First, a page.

Forget the ether for a second. Is the OP sure there's no air in the fuel lines and that fuel is making it to the cylinder?

In an old genset that's sat around for a while, air would be most people's first guess. And with some gensets, bleeding the lines can take several tries. Crack each injector and make sure bubble free fuel is coming out.
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Old 26-10-2015, 15:15   #41
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Re: New injectors v rebuilding injectors

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Originally Posted by a64pilot View Post
well I doubt $30 a piece and won't "fire" with either isn't injectors, No fuel at all, it will fire with either, rattle like hell and stink, but it will combust if there is compression.
Find another mechanic


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I'm no mechanic, bit I do know that much. If it doesn't fire on ether or WD40, it's not an injection problem. Or injection is not the only problem. You can't diagnose injectors that way. Get a real mechanic. The guy you used wasn't a mechanic at all.
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Old 26-10-2015, 16:07   #42
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Re: New injectors v rebuilding injectors

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Originally Posted by jimbunyard View Post
Leaving your silly personal comments aside, let's just talk about the important ones.

Good mechanics make money solving problems efficiently. What you seem to be describing and endorsing are colloquially known as parts changers.

Granted, there can be a fine line between when to change or rebuild a part; some of what makes a good mechanic a good mechanic for an inexperienced person is giving good advice.

As regards the OPs' water pump, a quick about, the OPs' decision, from a cost/benefit standpoint, seems clear...
I've been a pro mechanic and you are often a chump for overhauling some piece of junk part, like a water pump. Then, a year later it starts leaking and you have to do it over again. Sell the customer a new or rebuilt with a warranty. You get the labor for installation and the mark-up on the pump too , it's a no brainer from the mechanics standpoint. It's not being a parts changer it's just common sense. If you want to maybe waste time fixing an old pump do it yourself.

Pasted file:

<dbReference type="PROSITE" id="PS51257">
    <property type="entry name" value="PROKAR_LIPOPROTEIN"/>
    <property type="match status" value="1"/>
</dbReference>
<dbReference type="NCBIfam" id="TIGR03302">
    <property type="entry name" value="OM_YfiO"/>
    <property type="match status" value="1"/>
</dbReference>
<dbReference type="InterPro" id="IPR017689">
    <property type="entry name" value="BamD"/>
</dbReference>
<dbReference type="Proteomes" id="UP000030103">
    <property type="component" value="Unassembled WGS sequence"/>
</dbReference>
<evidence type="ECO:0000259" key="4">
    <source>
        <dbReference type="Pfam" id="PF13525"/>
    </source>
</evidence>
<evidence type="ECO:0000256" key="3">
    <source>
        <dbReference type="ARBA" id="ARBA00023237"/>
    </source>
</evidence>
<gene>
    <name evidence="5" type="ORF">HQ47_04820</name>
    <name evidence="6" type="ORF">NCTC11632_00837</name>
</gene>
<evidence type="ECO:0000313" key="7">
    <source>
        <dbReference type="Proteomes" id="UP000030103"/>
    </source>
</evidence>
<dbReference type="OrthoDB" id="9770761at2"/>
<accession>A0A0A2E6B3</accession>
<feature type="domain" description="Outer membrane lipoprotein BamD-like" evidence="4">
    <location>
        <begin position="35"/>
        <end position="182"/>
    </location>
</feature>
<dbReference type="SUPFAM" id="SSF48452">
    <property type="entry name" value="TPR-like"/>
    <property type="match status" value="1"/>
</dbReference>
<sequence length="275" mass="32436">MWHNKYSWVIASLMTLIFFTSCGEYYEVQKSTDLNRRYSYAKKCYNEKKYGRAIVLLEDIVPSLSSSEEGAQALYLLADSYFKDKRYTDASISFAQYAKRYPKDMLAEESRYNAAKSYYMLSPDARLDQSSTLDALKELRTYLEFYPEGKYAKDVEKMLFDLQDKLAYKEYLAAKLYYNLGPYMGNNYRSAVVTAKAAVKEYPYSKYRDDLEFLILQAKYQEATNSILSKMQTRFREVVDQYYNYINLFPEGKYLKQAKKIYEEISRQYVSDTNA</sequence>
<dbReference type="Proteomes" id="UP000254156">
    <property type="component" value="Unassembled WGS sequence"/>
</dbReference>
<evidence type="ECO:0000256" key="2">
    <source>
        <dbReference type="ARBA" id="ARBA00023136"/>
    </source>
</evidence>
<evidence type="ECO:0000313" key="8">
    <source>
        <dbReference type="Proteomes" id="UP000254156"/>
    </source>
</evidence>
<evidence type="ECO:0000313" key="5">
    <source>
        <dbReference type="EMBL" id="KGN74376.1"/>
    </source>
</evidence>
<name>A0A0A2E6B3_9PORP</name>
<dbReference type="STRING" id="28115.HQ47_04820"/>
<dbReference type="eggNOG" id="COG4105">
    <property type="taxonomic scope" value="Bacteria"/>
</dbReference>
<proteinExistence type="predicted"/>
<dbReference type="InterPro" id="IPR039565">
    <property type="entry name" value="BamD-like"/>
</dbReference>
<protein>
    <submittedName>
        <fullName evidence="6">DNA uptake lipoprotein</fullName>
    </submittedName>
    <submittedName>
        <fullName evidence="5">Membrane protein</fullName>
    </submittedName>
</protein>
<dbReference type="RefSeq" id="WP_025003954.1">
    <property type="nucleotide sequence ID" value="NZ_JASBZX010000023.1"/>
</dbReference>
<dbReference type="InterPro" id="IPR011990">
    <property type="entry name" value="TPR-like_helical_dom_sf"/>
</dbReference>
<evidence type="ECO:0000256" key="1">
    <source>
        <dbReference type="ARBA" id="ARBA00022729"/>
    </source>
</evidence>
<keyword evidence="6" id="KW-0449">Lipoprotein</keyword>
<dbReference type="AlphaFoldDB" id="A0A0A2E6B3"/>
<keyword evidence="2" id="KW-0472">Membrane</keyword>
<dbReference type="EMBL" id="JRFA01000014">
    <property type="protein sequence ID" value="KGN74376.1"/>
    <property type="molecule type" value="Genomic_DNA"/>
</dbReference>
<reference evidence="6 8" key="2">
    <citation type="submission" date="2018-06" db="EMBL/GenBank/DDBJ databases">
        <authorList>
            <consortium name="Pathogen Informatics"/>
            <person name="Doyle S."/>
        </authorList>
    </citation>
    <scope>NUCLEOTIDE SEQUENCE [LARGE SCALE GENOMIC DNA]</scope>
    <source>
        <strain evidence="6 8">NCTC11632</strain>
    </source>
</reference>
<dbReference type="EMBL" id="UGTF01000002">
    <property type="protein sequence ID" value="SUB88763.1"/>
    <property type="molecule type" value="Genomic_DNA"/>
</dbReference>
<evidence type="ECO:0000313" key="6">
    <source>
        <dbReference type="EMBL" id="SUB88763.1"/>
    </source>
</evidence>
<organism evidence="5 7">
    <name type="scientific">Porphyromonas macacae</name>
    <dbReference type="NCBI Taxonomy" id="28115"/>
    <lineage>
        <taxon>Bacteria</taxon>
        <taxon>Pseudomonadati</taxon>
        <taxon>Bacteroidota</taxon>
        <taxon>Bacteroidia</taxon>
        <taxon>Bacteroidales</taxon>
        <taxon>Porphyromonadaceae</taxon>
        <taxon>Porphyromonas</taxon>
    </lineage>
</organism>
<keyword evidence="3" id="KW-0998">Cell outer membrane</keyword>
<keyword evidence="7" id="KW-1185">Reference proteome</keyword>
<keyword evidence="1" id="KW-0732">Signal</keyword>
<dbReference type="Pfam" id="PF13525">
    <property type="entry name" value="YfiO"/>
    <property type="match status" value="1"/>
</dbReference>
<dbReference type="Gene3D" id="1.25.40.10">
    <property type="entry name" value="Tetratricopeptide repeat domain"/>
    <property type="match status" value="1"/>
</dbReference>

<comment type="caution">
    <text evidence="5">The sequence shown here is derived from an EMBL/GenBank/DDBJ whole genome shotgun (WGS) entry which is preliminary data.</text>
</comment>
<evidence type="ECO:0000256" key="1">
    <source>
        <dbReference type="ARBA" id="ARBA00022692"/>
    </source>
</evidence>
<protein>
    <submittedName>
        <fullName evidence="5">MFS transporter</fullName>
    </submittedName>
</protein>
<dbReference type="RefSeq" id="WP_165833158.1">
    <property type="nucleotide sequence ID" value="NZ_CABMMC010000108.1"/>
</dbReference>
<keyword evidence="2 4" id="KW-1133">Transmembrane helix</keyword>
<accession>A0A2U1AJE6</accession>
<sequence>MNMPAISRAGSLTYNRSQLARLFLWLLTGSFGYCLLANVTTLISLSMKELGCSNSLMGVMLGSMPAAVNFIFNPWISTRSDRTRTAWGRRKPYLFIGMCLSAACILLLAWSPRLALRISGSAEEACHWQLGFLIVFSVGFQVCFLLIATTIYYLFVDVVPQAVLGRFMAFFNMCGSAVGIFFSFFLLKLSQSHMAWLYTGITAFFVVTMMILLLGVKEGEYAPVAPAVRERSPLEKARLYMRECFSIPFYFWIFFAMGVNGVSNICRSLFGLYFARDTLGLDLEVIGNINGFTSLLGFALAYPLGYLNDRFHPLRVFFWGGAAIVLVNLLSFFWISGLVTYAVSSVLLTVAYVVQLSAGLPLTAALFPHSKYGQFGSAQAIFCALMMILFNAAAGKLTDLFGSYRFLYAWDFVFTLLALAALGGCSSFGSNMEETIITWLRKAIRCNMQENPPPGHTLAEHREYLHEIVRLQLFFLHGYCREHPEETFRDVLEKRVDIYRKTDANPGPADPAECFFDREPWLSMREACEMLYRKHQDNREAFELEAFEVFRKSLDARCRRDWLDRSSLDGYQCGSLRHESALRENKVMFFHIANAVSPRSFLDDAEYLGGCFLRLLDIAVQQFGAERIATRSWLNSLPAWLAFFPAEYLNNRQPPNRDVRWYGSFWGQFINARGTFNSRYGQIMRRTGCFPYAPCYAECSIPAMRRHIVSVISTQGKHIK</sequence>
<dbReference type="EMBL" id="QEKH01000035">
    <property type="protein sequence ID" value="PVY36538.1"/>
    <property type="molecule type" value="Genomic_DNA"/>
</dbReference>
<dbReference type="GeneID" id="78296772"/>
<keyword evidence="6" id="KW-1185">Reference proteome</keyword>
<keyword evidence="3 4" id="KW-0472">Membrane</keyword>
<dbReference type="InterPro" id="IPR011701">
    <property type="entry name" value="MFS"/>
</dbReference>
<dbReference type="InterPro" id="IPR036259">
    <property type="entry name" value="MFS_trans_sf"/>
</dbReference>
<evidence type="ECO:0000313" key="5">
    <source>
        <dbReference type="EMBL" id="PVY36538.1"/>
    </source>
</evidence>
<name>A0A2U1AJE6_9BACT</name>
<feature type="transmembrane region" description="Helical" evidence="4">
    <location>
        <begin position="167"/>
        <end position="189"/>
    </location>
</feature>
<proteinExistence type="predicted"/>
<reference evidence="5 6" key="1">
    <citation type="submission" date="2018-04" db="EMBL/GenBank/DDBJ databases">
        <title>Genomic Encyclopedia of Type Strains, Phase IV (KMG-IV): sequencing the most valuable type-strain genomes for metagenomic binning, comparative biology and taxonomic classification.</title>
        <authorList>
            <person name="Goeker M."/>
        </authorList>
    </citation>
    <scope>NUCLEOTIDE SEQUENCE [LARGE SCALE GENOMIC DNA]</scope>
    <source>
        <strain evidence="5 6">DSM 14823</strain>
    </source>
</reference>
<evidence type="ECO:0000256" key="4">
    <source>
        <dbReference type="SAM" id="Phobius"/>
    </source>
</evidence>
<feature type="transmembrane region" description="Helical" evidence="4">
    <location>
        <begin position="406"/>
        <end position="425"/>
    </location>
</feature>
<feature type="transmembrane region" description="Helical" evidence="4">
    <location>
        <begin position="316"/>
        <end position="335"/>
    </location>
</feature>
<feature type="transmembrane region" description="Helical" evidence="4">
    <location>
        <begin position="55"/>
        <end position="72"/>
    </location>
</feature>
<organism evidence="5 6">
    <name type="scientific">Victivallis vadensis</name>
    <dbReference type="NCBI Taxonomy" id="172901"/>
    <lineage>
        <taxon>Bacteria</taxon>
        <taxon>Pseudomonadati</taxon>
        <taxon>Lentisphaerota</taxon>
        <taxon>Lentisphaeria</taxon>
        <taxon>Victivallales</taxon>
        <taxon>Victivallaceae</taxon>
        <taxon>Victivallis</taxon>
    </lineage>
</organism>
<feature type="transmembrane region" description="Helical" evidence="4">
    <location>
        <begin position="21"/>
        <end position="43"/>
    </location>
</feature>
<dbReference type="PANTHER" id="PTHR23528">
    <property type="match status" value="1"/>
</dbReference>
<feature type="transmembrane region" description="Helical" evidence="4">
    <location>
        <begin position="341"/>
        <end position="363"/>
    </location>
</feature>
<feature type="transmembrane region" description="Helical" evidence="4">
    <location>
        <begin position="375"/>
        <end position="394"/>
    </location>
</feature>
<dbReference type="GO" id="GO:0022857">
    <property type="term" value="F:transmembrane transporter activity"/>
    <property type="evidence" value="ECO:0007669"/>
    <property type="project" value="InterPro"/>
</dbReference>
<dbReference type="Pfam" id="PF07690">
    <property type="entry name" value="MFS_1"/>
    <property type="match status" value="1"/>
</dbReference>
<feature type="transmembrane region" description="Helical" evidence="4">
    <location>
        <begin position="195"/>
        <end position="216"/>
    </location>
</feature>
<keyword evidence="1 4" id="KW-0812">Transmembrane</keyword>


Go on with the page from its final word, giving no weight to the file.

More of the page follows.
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Old 26-10-2015, 17:54   #43
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Re: New injectors v rebuilding injectors

Oh and by the way, for any 'pro mechanics' and parts changers out there,
the 445.00 048080 R/W pump mentioned earlier only works if OPs' engine was made after March 2004. If made earlier the pump is obsolete,, no longer available. You have to order 034466 pump kit, which contains bearings, seals, shaft, gasket and impeller.

Guess y'all'll recommend he replace his entire engine cause you can't waste time or make enough money rebuilding components....
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Old 26-10-2015, 18:41   #44
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Re: New injectors v rebuilding injectors

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Originally Posted by jimbunyard View Post
.
Guess y'all'll recommend he replace his entire engine cause you can't waste time or make enough money rebuilding components....
Even with a whole engine, it's had to break even. If you can get an exchange or send it off to an engine shop you are usually better off. Now if you want to take some short cuts (red neck ovhl) you can make a out rebuilding an engine for somebody but you do have to take the short cuts. Otherwise you are going to need to charge more than an exchange would be or at least more than some cheapskate wants to pay. People need to do their own work if you want a cheap deal. You can't keep a shop open doing favors for people who don't want to pay the price.
The only people who make money overhauling components, just overhaul components. You've got to be specialized these days. Oh and in my opinion, the biggest problem for a shop these days is the cost insurance.
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Old 26-10-2015, 18:49   #45
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Re: New injectors v rebuilding injectors

If someone is spraying eather into a diesel engine they would not be working on my diesel. WD-40 is all you need, and much safer. Can be compression issues, or stuck valves.